When COVID-19 hit, the entire world shut down, and nearly three years later, it still hasn’t fully recovered. Supply chain issues, inflated prices, and lack of staffing continue to affect countries across the globe.
While no one is happy about these negative results of the pandemic, one side effect has transformed how people view their jobs, and they see it as a positive. The work-from-home era has impacted Americans’ views of work and the role they want it to play in their lives.
Sparking its own acronym that has been used across social media, Work From Home, or WFH, became a trend toward American autonomy and freedom from the constraints of physically going to work every day. Suddenly, workers realized they could log onto a computer, hold meetings via Zoom, deliver virtual presentations, and even meet with far-flung clients without stepping foot in an airport.
And they discovered they liked it. During that Zoom meeting, they could have a load of laundry going in the next room. They could wear what became the standard “work outfit” at home – professional on the top for the camera, relaxed on the bottom. That outfit became a symbol of everything working from home meant: the ability to be in your most comfortable space while still doing your job and earning an income. Many Americans gave up a life of rush hour traffic, costly clothes and restaurant lunches, and arriving home harried to hungry kids and incessant chores.
It’s no wonder, then, that employees are fighting the return to the traditional workplace, and all the demands that come with it. Employers are increasingly pushing for on-the-clock work hours, face-to-face meetings, and the accountability that was largely unenforceable when employers no longer had eyes on their employees. Today, only 14 percent of employees are working from home, down from 21 percent a year ago.
Bob Iger, CEO of the Walt Disney Company, is a mover and shaker who is calling his staff back to work. “Nothing can replace the ability to connect, observe, and create with peers that comes from being physically together,” he said. Any many executives from corporate giants all the way to small local businesses agree. They want their workers where they can see them, and they want to know exactly what they’re paying for.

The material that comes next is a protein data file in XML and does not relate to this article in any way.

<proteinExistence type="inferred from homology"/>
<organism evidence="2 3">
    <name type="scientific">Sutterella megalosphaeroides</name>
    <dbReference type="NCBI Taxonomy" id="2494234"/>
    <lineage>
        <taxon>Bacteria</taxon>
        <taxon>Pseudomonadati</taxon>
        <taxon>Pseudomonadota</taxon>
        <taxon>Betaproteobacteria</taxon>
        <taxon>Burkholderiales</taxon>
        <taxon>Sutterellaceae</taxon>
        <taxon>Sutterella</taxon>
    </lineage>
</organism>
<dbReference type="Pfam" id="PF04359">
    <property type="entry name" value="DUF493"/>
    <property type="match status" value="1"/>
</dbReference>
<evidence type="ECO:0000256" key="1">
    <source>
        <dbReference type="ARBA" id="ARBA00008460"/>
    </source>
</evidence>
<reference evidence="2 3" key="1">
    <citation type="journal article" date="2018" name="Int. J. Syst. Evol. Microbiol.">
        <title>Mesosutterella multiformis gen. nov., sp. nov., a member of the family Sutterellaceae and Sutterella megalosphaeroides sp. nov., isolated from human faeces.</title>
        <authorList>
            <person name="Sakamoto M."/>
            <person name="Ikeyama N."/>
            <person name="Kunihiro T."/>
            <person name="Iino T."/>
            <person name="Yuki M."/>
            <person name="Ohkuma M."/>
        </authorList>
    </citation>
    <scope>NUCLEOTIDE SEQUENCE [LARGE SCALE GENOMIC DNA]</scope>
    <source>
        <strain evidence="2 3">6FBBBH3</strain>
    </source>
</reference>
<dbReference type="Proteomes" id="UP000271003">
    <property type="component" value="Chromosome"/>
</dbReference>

Employees, on the other hand, are balking. Their responses have made a statement about what they discovered about themselves while in quarantine and lockdown.
Many found that their lives were better without contending with traffic and set schedules. Once they had the opportunity to reflect, to step back from the daily routines that they marched through with little thought, they realized that they didn’t want to work that hard anymore. Some drew the conclusion that they were working too hard for the income they were drawing; hence a rash of empty positions and the need to raise hourly wages and offer incentives to attract virtually anyone back to work.
In the last year, this trend has fed into others that have earned their own hashtags and spread across social media channels: #quietquitting and #workyourwage are two such concepts centered on being mindful of how much money you are making and asking if it’s really necessary to go above and beyond or to do jobs for which you are not being paid.
That mindset has driven a wedge between employers and employees and sparked discussion about how hard Americans should be working, what is really necessary in a job, and what fair and equal pay should look like to attract and maintain quality employees.
Many would argue that quality employees mean people who work hard and demonstrate the qualities of good work ethic, but employees – especially younger ones – are pushing for a work-life balance that involves much more than a career.